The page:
Gulf Monarchies Back Jordan King after Security Sweep

Gulf Monarchies Back Jordan King after Security Sweep

The Washington Post said the former crown prince was "placed under restriction" as part of a probe into an alleged plot to unseat the king.

Major General Yousef Huneiti, chairman of the Jordanian armed forces, said: "The investigations are continuing".

"The Iraqi government affirms that it stands with the Hashemite Kingdom of Jordan, under the leadership of His Majesty King Abdullah II, in any steps taken to preserve the security and stability of the country and take care of the interests of the brotherly people of Jordan, in a way that boosts their presence, by relying on measures that aim to extend the respect of the state", the foreign ministry said in a statement.

Chairman of the Joint Chiefs of Staff of Jordan's army Yusef Huneity denied reports that Prince Hamza had been arrested but said he was told to "stop activities that are being exploited to target Jordan's security and stability".

It is rare for a senior member of the ruling family to express such harsh criticism of the government, and any sign of instability in Jordan is likely to raise concerns among the country's Western allies.

It "included at least one other Jordanian royal as well as tribal leaders and members of the country's security establishment".

He is seen as religious and modest, in touch with the common people and similar to his beloved father, the late King Hussein.

Prince Hamza said in a video recording he was under house arrest and had been told to stay at home and not contact anyone, and Queen Noor, the widow of late King Hussein, said the authorities' accusations against him were slander.

The BBC said it received the statement from Hamzah's lawyer.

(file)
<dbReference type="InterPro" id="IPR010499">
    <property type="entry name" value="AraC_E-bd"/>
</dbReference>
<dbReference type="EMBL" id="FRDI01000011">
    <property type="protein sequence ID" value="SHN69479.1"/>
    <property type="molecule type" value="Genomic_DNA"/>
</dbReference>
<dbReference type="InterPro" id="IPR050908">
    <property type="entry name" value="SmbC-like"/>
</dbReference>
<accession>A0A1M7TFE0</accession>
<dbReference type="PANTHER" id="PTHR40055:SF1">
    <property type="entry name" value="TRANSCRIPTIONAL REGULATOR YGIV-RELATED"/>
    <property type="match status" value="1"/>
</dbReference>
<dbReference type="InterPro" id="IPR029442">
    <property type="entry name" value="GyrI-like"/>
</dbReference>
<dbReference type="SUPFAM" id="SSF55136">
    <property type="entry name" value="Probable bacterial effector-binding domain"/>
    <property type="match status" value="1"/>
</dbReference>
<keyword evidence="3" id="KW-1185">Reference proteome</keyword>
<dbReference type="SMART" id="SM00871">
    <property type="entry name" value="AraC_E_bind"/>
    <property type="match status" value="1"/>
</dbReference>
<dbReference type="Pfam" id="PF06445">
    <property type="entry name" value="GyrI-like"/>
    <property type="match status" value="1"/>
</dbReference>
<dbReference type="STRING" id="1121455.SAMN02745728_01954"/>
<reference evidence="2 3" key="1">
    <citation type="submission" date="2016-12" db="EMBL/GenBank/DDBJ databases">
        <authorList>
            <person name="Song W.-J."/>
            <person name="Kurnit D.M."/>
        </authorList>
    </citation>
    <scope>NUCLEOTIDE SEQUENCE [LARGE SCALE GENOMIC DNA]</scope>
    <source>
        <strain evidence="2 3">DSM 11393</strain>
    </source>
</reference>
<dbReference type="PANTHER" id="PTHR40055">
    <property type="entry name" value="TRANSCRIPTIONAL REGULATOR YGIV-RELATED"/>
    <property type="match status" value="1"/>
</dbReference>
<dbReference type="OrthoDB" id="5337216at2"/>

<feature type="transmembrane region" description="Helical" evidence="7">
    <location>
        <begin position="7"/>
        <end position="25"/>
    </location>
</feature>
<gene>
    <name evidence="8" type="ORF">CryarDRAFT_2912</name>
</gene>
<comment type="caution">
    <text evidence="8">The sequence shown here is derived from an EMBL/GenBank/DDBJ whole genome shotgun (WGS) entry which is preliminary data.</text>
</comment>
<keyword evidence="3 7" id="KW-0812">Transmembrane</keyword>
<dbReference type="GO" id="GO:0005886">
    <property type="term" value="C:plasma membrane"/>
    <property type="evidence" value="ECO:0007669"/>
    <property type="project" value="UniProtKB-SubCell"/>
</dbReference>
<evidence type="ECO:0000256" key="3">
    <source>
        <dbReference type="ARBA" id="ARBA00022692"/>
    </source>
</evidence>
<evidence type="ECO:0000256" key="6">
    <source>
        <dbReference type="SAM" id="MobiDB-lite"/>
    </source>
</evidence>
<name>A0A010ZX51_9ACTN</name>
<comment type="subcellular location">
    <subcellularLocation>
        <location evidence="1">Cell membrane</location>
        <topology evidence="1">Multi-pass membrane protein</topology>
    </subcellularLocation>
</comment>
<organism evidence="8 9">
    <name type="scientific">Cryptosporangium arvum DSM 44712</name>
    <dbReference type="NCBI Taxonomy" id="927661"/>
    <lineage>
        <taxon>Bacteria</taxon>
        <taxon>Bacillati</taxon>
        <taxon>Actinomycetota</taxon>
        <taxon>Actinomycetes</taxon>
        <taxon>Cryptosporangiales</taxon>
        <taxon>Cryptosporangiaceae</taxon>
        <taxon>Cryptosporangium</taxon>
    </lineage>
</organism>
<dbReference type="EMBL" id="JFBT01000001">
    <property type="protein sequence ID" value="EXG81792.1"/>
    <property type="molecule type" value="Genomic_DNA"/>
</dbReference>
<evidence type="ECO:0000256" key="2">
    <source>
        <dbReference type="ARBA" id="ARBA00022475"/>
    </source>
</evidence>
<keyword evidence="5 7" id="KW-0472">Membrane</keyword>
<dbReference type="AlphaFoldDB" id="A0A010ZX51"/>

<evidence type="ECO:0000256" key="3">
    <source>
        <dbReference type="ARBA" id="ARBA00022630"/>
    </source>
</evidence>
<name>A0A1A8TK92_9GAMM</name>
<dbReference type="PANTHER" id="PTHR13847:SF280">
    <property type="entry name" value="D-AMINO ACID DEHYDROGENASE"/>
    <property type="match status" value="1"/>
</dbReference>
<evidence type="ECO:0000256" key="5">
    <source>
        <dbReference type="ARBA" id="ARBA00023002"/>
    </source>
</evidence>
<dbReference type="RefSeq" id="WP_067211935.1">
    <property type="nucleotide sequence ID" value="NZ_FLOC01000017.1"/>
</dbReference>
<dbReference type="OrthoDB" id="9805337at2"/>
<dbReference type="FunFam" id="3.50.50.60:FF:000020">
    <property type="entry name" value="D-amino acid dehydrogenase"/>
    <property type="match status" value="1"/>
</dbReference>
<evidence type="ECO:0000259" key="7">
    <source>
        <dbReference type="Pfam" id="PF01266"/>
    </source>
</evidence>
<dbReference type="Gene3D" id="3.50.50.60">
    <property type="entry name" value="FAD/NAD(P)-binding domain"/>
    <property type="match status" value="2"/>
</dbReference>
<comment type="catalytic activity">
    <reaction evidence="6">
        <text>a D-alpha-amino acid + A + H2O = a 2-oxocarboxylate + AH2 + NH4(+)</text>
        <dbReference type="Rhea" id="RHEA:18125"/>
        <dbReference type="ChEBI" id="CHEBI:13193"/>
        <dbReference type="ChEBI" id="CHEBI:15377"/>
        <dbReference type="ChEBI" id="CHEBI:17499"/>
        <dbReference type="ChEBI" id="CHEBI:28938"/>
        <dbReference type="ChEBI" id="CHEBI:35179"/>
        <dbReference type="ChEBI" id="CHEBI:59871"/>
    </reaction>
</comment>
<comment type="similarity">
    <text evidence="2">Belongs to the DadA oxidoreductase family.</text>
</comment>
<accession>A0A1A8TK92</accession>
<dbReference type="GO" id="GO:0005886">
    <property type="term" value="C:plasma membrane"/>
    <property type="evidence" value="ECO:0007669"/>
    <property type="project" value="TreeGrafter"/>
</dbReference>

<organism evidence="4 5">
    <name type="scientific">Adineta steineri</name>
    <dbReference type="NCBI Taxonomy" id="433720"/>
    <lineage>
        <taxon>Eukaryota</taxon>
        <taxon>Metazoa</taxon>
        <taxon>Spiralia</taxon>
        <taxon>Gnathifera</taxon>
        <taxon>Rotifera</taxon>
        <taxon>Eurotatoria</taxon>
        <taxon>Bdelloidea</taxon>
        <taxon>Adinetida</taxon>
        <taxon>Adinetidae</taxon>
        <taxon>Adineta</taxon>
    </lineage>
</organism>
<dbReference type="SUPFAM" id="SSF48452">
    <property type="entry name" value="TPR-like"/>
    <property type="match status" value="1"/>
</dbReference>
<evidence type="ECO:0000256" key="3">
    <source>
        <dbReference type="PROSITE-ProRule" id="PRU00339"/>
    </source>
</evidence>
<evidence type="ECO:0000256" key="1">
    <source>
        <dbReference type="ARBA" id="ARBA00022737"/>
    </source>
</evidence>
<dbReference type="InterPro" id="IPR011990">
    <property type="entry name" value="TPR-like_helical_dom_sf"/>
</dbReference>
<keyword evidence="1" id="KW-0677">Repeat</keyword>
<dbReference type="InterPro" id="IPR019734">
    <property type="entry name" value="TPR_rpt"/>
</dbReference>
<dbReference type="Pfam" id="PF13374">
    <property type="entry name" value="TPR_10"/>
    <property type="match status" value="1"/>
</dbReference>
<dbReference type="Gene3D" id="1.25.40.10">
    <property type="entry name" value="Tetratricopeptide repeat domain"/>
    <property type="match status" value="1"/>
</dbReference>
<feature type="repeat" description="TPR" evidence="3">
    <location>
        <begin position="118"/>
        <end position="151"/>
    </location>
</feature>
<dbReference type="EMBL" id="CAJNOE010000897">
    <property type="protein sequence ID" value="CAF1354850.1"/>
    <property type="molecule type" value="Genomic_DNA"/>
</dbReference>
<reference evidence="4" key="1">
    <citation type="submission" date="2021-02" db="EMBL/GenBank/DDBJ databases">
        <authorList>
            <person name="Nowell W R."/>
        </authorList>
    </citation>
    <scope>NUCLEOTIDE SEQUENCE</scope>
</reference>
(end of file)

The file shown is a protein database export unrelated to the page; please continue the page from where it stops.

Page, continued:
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The US also expressed support for King Abdullah II, describing him as a key partner.

He lashed out at Jordan's "ruling system", saying several of his friends had been arrested, his security detail removed and his internet and phone lines cut.

Egypt voiced support for King Abdullah and his efforts "to maintain the security and stability of the kingdom against any attempts to undermine it", its presidency spokesman wrote on Facebook.

Awadallah, a US-educated former finance and planning minister, was close to the king but has also been a controversial figure in Jordan.

Jordan's economy has been been battered by the pandemic, which has hit hard its population of 10 million people and more than 600,000 Syrian refugees. Jordan made peace with Israel in 1994.

Security services monitored "contacts with foreign parties aiming to destabilise Jordan's security", including an alleged offer to spirit Hamzah's wife out of the country, he said.

In early 2018, as then-President Donald Trump was threatening to cut aid to countries that did not support USA policies, the administration boosted assistance to Jordan by more than $1 billion over five years.

At the time of the king's premature death from illness in February 1999, Hamzah was very young and Abdullah, the eldest son of Princess Muna, Hussein's second wife, acceded the throne. The move was seen at the time as part of Abdullah's consolidation of power five years after the succession.

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